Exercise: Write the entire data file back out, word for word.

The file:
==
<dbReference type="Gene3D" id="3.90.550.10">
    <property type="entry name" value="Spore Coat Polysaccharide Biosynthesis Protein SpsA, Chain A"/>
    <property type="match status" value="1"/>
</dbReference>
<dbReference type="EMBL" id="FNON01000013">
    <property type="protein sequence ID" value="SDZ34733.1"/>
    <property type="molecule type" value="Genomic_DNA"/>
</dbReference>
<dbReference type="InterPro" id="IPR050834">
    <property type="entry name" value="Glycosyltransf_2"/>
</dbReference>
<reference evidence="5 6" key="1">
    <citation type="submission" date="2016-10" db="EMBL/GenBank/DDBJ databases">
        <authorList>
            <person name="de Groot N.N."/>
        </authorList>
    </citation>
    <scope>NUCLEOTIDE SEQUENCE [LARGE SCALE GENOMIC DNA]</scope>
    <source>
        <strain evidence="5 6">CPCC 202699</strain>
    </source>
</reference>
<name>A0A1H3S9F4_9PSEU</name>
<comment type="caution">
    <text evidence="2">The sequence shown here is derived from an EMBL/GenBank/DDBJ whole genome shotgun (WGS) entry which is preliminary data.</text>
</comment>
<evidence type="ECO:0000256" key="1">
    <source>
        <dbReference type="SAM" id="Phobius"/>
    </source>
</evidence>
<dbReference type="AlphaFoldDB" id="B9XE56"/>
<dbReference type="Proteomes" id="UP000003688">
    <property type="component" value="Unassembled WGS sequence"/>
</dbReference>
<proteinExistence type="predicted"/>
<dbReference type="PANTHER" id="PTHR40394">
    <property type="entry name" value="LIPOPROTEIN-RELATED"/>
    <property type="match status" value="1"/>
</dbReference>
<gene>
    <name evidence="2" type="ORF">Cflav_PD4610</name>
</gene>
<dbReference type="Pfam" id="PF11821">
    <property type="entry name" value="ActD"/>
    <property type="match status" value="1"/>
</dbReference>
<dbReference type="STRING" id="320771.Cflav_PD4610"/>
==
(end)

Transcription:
<dbReference type="Gene3D" id="3.90.550.10">
    <property type="entry name" value="Spore Coat Polysaccharide Biosynthesis Protein SpsA, Chain A"/>
    <property type="match status" value="1"/>
</dbReference>
<dbReference type="EMBL" id="FNON01000013">
    <property type="protein sequence ID" value="SDZ34733.1"/>
    <property type="molecule type" value="Genomic_DNA"/>
</dbReference>
<dbReference type="InterPro" id="IPR050834">
    <property type="entry name" value="Glycosyltransf_2"/>
</dbReference>
<reference evidence="5 6" key="1">
    <citation type="submission" date="2016-10" db="EMBL/GenBank/DDBJ databases">
        <authorList>
            <person name="de Groot N.N."/>
        </authorList>
    </citation>
    <scope>NUCLEOTIDE SEQUENCE [LARGE SCALE GENOMIC DNA]</scope>
    <source>
        <strain evidence="5 6">CPCC 202699</strain>
    </source>
</reference>
<name>A0A1H3S9F4_9PSEU</name>
<comment type="caution">
    <text evidence="2">The sequence shown here is derived from an EMBL/GenBank/DDBJ whole genome shotgun (WGS) entry which is preliminary data.</text>
</comment>
<evidence type="ECO:0000256" key="1">
    <source>
        <dbReference type="SAM" id="Phobius"/>
    </source>
</evidence>
<dbReference type="AlphaFoldDB" id="B9XE56"/>
<dbReference type="Proteomes" id="UP000003688">
    <property type="component" value="Unassembled WGS sequence"/>
</dbReference>
<proteinExistence type="predicted"/>
<dbReference type="PANTHER" id="PTHR40394">
    <property type="entry name" value="LIPOPROTEIN-RELATED"/>
    <property type="match status" value="1"/>
</dbReference>
<gene>
    <name evidence="2" type="ORF">Cflav_PD4610</name>
</gene>
<dbReference type="Pfam" id="PF11821">
    <property type="entry name" value="ActD"/>
    <property type="match status" value="1"/>
</dbReference>
<dbReference type="STRING" id="320771.Cflav_PD4610"/>